The bar is equally tantalizing, located next door to “the big house” in a historic, rough-hewn, brick-out building. It’s dark and cozy — just what one needs after a hot and humid day touring the town. Managed by Justin Simko, a former chef who took his food talents to the shaker, the cocktails are becoming Lowcountry classics.
One creation that Simko is especially proud of is the Through the Garden cocktail. As he explains to The Manual:
“The inspiration for Through the Garden came from a few different places. It wasn’t so much something that I wanted to create, it was making something and adding complimentary flavors until it was a cocktail I was happy with. I was in the walk-in talking to one our chefs and he jokingly presented the challenge of making a cocktail with red bell pepper. I accepted, and from there tried roasting and juicing them, but that turned out too bitter and smoky. I decided to blend them raw with some water. and the juice retained a bright flavor and color.
“Next, I added a great bitter orange vinegar the kitchen was using in addition to some lime juice to keep it on the tart side. To go more herbal, I added Green Chartreuse, along with some basil simple syrup. Logically, gin would have been a good choice, but I wanted a more neutral spirit and went with a white rum. All of these together resulted in vibrant colors, bright flavor, and a great acidity that makes it so unique and interesting without being too weird for the Everyman to enjoy. I’m happy it turned out savory, but fresh-tasting, without smoke or bitter flavors that can so often accompany that term when talking cocktails.”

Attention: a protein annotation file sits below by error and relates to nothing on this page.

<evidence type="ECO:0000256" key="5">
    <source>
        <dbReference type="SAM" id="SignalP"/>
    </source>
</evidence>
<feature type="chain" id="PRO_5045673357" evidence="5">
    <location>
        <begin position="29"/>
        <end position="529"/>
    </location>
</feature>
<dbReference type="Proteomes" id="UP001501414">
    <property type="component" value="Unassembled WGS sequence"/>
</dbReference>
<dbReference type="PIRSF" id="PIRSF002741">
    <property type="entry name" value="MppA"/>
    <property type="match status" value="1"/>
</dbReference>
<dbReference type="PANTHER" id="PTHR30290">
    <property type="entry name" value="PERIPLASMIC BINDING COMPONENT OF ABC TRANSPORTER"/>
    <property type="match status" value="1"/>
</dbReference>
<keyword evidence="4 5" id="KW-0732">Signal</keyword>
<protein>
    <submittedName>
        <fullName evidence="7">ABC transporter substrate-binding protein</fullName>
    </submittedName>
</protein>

Through The Garden
(Created by Justin Simko, Husk Bar, Charleston, South Carolina)
- 1.75 oz Don Q Cristal
- 0.25 oz Green Chartreuse
- 1.5 oz red bell pepper juice
- 0.5 oz lime juice
- 0.5 oz basil simple syrup
- 0.25 oz bitter orange vinegar
- Carrot top or basil sprig for garnish
Method: Combine liquid ingredients. Shake over cold draft ice. Pour contents into pilsner glass. Garnish with carrot top or basil sprig.